# First steps with MSX-Music

Page 3/3
1 | 2 |
snake wrote:

anyone managed to use drums?

According to ym2413 manual, register 0E enables drums and sets the tone, and registers 36-38 set volume.
So, i attempted to write the value 00100100 on register 0E and 11111111 to registers 36-38 but nothing happens...

You need to initialise the frequencies of channels 7-9 to the values on page 16 before using drums.

(Yes you can change the frequency of the drums, with some limitations.)

Now it works. I had to enable percussions (register 14 = 32), then set the appropriate values on registers 22-24 and 38-40 (r22=32 r23=80 r24=192 r38=5 r39=5 r40=1), and set the volumes (registers 54-56).
[ See chapter III-1-7 and III-1-8; i'm using decimal values instead of hex; registers and addresses are the same thing ]

Then, everytime i have to play percussions, i write the appropriate value (32-63) on register 14. Bits 0-4 play or mute the corresponding percussion. I always have to mute a percussion just before to play it (otherwise it doesn't play, i don't know why).

This topic is very useful, i couln't find any "hello world" example for Msx Music anywhere in Internet era!

Now i'm coding a very simple player: the routine is executed every interrupt, it sends raw data to YM2413 (register-value-register-value) from a chunk which ends with '255' and it's followed by another value that tells how many interrupts the player must wait before to play the next chunk.

Problem is to implement tempo. For instance, i want 120 bpm, so on 60 hz screen a Quarter should last 30 interrupts, a Eighth 15, and a Sixteenth 7,5. How can i manage decimal values? I'm thinking to simply round tempo in order to get integer lengths only (for instance play a Quarter every 32 interrupts instead 30 in order to have Sixteenth every 8 interrupts instead of 7,5).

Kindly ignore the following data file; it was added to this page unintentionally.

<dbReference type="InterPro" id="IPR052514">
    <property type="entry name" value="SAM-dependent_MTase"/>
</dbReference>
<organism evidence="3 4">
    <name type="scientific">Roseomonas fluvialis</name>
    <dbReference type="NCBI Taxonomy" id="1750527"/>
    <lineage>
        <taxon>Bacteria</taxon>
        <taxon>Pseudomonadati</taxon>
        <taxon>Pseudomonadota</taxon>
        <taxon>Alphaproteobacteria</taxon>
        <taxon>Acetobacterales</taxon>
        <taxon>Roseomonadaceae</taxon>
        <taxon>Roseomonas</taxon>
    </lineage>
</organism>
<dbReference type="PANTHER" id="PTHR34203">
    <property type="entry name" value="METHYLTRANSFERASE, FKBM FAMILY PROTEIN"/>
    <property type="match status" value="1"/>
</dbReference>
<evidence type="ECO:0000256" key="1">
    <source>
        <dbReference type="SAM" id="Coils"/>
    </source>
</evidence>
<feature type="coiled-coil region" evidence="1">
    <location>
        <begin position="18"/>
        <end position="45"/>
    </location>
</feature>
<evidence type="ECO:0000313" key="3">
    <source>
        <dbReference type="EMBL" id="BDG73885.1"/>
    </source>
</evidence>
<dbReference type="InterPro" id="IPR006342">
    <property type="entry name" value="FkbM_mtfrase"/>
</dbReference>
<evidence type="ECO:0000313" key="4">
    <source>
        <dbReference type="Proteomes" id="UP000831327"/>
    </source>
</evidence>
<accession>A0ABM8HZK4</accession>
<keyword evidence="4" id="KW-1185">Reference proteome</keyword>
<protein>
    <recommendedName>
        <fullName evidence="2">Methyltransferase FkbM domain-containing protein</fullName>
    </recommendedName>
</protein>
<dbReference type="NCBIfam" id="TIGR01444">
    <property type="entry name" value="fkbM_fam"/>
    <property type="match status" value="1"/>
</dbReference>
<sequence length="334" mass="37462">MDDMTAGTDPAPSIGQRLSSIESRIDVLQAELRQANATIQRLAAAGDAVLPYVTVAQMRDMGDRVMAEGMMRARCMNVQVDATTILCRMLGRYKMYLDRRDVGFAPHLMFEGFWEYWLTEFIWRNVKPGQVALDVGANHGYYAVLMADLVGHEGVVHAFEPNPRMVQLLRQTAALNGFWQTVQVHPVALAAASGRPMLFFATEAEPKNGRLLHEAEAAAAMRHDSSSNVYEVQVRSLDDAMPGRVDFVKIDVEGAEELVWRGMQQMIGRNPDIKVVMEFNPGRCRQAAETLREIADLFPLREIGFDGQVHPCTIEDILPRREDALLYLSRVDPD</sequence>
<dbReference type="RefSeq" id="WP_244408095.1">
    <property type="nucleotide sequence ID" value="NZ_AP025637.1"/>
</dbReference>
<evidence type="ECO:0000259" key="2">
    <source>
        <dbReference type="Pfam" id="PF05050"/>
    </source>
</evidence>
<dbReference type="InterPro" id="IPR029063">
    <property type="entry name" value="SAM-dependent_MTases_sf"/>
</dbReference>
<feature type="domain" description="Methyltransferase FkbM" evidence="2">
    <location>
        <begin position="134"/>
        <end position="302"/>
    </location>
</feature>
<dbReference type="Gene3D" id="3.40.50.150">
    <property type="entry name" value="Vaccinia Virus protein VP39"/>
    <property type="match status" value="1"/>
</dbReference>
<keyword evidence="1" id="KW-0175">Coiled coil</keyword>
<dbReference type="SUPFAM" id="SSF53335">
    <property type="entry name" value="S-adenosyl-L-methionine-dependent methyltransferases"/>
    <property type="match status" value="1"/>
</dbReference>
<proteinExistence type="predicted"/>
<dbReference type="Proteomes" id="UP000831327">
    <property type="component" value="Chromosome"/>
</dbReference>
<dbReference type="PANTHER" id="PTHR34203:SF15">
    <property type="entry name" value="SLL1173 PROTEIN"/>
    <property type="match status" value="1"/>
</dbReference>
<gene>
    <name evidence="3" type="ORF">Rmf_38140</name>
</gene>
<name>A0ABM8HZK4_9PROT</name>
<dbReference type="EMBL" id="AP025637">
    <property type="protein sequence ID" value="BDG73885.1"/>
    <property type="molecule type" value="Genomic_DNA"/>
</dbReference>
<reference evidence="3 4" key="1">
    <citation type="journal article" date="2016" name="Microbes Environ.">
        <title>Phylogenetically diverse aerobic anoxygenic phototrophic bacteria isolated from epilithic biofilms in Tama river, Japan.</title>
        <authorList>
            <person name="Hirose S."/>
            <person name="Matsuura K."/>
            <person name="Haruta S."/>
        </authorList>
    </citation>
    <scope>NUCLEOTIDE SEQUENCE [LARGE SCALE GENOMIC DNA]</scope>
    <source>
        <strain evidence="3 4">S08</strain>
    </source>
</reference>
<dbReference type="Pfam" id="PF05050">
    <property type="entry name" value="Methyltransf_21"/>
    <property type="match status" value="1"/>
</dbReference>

Well, how do you do with your players?

If you only want to work with integer wait lengths, make your music for 150 bpm, you’ll get 24 ticks per beat at 60 Hz which you can divide by 2 and 3 a couple of times. Other precise bpms are 90 bpm (no triplets), 100 bpm (no 32ths), 112.5 bpm (no triplets) and 128.6 bpm (no 32ths, no triplets).

If you want to use other bpms, then you gotta work with fractional values for the number of ticks and quantise them, so e.g. your example with 7.5 ticks, you alternate between 7 and 8 tick waits. The time of 1/60th of a second is small enough that it’s not super audible, just a subtly different rhythm (shuffle).

Implementation wise when generating the music data from the source material, just start counting time in floating or fixed point, floor the value and subtract the previous count to determine the delta, and generate that value as the wait value in your data stream. The waits will alternate appropriately to match the timing.

You can also do that cheaply at runtime using fixed point math. Just store the wait in 1/24th beats, calculate the step value (60 * 60 * 256) / (bpm * 24) once, add that step value to a counter every frame, and for each increment of the MSB you reduce the wait value. Because the math is simple and this only happens once per frame it doesn’t really cost any performance.